Monday, April 14, 2008

Protecting employment at-will


At-will employment is one of the hallmarks of American employment law. "Under the employment at will doctrine, either party to an employment relationship may terminate the employment at any time, with or without cause, for any legal reason or for no reason at all." Craddock v. Flood Co. One notable exception to this general rule are terminations that violate the discrimination laws. Others include terminations that breach express or implied contracts, or terminations that violate public policy. The touchstone of at-will employment is that an employer does not need just cause to terminate an employee.

In Colorado, labor unions are trying to change the rules. The Rocky Mountain News reports that a coalition backed by labor organizations is trying to get a constitutional amendment on the November ballot that would eliminate Colorado's at-will employment system and require just cause for all terminations. Under this "just cause" initiative, employers would be restricted from firing or suspending an employee unless the employer can prove incompetence, policy violations, willful misconduct, conviction of a crime involving "moral turpitude," employer bankruptcy, or economic circumstances that provide for layoffs of 10% of the workforce.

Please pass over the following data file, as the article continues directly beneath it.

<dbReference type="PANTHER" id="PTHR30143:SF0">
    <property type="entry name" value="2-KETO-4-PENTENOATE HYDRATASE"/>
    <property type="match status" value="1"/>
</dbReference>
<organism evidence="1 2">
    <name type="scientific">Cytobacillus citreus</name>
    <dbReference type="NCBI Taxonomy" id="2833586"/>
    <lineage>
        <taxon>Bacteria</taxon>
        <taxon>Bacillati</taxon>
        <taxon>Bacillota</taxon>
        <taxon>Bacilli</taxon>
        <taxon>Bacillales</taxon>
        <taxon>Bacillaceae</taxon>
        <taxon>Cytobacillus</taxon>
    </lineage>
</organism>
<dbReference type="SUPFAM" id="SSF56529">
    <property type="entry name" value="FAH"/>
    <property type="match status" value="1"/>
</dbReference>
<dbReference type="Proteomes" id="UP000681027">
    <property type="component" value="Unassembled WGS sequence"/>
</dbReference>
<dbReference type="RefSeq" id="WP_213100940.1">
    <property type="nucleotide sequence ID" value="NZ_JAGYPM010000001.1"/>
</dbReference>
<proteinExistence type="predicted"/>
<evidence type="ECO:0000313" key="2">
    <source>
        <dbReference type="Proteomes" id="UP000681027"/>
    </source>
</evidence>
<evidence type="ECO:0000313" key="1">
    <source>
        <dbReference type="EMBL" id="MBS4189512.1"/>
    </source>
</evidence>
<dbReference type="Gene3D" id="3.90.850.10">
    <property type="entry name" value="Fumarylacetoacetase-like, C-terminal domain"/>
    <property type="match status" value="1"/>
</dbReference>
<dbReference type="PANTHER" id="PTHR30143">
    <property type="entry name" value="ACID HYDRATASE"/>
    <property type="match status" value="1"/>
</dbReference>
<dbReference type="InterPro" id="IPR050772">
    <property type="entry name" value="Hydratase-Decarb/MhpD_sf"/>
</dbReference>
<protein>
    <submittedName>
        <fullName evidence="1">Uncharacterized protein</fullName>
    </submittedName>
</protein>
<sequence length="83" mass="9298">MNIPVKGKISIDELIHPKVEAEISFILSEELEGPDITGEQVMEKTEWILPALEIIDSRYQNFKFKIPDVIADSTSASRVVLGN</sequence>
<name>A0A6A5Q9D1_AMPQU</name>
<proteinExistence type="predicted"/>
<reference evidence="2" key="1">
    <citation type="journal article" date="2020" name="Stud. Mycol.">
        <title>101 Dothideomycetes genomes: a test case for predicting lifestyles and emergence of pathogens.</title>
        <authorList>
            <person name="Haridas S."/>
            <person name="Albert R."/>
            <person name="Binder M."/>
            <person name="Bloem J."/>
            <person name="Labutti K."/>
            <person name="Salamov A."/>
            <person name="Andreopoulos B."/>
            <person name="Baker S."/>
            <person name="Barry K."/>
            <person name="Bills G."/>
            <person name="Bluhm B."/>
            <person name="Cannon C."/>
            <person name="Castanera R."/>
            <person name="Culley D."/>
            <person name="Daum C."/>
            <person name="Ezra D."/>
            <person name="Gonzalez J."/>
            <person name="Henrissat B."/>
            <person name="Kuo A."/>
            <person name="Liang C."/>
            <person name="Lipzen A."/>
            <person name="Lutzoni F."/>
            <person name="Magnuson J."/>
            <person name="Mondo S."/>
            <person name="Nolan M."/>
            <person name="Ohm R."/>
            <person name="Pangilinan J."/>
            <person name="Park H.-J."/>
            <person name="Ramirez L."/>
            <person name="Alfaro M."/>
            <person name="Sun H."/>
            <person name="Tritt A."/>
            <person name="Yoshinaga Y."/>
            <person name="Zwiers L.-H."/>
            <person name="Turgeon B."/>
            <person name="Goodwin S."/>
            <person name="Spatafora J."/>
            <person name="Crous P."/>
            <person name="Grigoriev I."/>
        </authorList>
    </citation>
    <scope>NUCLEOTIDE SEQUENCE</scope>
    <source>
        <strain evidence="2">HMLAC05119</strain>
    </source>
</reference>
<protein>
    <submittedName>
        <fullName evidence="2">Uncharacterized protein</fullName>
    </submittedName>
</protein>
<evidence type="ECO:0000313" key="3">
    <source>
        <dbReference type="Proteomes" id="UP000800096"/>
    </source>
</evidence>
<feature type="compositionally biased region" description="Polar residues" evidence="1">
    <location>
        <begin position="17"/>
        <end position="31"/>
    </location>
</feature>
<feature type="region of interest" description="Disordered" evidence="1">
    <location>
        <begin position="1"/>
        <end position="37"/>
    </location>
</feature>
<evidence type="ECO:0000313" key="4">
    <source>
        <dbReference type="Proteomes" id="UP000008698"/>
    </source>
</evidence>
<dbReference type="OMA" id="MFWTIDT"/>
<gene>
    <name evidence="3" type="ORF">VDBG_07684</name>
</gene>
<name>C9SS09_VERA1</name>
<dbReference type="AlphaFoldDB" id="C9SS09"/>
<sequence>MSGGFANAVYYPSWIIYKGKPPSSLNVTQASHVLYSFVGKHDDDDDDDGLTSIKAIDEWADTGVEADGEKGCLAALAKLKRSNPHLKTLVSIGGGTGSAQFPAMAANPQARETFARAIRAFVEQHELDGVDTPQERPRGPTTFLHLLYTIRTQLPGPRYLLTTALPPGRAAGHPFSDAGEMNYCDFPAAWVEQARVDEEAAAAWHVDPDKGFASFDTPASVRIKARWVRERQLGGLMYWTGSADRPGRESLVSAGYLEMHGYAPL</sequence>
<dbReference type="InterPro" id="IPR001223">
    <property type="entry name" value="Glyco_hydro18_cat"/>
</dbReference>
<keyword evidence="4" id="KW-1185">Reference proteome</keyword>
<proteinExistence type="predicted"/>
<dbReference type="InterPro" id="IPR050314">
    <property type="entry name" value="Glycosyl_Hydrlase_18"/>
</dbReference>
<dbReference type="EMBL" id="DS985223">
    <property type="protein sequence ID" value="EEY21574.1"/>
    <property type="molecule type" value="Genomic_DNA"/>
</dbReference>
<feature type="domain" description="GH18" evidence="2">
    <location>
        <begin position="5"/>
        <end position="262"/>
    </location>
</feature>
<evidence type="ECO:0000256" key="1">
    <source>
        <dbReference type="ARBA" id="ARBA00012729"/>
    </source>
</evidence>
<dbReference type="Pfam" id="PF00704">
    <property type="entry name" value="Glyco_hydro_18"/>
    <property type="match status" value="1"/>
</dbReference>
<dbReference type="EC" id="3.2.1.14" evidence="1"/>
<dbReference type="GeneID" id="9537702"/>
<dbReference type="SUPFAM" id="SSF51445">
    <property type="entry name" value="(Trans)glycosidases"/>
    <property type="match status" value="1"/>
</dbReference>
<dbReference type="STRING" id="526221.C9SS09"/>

This measure is exactly the type that could gain popular support, and would alter the landscape of employer/employee relations in this country if it catches hold. It's not so much that it will restrict reasons for termination, although that would be a problem. Most businesses (or at least those that want to retain good employees) do not terminate arbitrarily, but only for a good reason. This law would put a premium on having well-defined employment policies on which employers could hang a "for cause" termination. The more troubling aspect of this proposal is that it places the burden on employers to prove just cause, as opposed to employees to prove that a termination was not justified. In the typical employment case, proving unlawfulness (such as discrimination) falls on the employee. If this law passes, terminations will be presumed unlawful unless the employer can prove otherwise. For the sake of businesses everywhere, let's hope that this proposal dies a quick legislative death, and does not catch on and begin to spread. [Hat tip: Point of Law]

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